Sunday, October 08, 2006

A Response to Comments so far

I had not intended to post anything on the blog this weekend, but I am going to respond to one or two of the comments I have received by other means. I am doing so like this so that others can share in the discussion! I hope eventually that I can encourage you to leave comments here, although I appreciate that not everyone is comfortable with doing so.

It is clear that some are still operating in a climate where the Authoritarian God is still the dominant view of God, and so you rather like the idea of the Benevolent God. You are in an environment where all that the Church seems to be able to do is condemn people. Quite naturally, you see there are problems with this view of God, and want a God more sympathetic to people and more able to respond to them as they are, where they are.

This is why some of us felt the need to try and move away from believing in an Authoritarian God, and why we found the idea of a Benevolent God so attractive. But in many parts of the Church, this Benevolent God is the God that people believe in. This is the God of the public face of much of the Church of England, for example. And the fact is that people are not being attracted either to (him) or to the Church. If I can do what I like, and there are never any consequences, why do I need a God? If all I need God for is moral support, I can get that from my friends and family. This God really is just a heavenly teddy bear, Freud’s crutch for weak people. Ultimately, and paradoxically, this God doesn’t have a whole lot of relevance to people, despite all the attempts to be relevant, because all (he) seems to say is, ‘I accept you just as you are’. Well, if that’s the case, so what?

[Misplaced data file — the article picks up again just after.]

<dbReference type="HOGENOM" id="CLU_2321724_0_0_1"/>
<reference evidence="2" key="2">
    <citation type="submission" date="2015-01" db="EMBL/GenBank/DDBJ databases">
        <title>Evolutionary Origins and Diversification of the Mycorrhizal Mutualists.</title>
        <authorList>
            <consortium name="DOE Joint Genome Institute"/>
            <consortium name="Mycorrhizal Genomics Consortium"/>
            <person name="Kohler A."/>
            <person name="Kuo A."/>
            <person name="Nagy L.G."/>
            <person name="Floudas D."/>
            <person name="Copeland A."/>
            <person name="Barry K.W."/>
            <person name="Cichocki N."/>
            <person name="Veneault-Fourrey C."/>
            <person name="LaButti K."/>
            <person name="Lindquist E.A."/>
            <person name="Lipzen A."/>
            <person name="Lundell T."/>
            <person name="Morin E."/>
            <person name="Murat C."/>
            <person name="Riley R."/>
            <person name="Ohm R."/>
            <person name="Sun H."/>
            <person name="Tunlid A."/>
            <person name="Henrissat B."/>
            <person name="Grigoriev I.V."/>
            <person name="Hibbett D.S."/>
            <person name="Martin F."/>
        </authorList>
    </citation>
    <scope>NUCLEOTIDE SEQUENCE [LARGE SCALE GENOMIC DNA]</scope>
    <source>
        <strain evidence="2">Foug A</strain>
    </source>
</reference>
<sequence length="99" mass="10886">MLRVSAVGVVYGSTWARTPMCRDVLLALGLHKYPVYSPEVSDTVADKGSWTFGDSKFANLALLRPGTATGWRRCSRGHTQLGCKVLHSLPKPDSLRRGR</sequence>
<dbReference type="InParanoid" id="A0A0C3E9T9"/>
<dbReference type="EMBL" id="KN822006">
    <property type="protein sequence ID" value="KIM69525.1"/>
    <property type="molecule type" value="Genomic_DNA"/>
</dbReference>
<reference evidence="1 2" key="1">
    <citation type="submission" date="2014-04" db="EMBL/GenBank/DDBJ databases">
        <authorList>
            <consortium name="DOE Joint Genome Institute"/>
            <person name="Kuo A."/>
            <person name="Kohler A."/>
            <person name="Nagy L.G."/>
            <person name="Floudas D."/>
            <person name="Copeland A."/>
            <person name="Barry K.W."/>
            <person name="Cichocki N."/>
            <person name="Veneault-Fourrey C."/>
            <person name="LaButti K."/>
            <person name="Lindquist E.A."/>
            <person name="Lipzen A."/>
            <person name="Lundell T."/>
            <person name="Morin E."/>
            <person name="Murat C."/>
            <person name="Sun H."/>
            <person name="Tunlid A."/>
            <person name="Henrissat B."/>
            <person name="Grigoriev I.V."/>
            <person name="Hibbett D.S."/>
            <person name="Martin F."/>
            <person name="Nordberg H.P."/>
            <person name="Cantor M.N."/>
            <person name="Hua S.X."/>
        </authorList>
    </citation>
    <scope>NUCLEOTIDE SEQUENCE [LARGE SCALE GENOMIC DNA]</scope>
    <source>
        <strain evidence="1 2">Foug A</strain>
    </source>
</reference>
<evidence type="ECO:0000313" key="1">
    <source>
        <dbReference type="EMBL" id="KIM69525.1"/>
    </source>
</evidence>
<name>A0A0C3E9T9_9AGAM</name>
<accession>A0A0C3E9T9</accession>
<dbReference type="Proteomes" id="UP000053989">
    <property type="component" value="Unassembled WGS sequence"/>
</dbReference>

Others are worried about what would happen if we moved away from the idea of a Benevolent God, wouldn’t we just end up back where we started? Are there any real alternatives? In my series on God, I will be writing of the two other views of God identified by researchers in the US, but these are not likely to prove any more attractive.

The choice, then, seems to be between a God who always condemns everyone and a God who has nothing much to say accept ‘welcome’. This may seem somewhat simplistic, but, in essence, isn’t this precisely the choice the Anglican Communion has got itself into with its battle between traditionalists and liberals?

I don’t want to say too much more until I have worked through the two remaining categories in the series Changing our View of God: ‘God and Atonement’ and ‘God and Judgement’.

I will post the third in the series on God tomorrow. Then the next in the series, Changing our View of God, on Tuesday.

Thank you again to all who are reading and commenting.

Have a good week!

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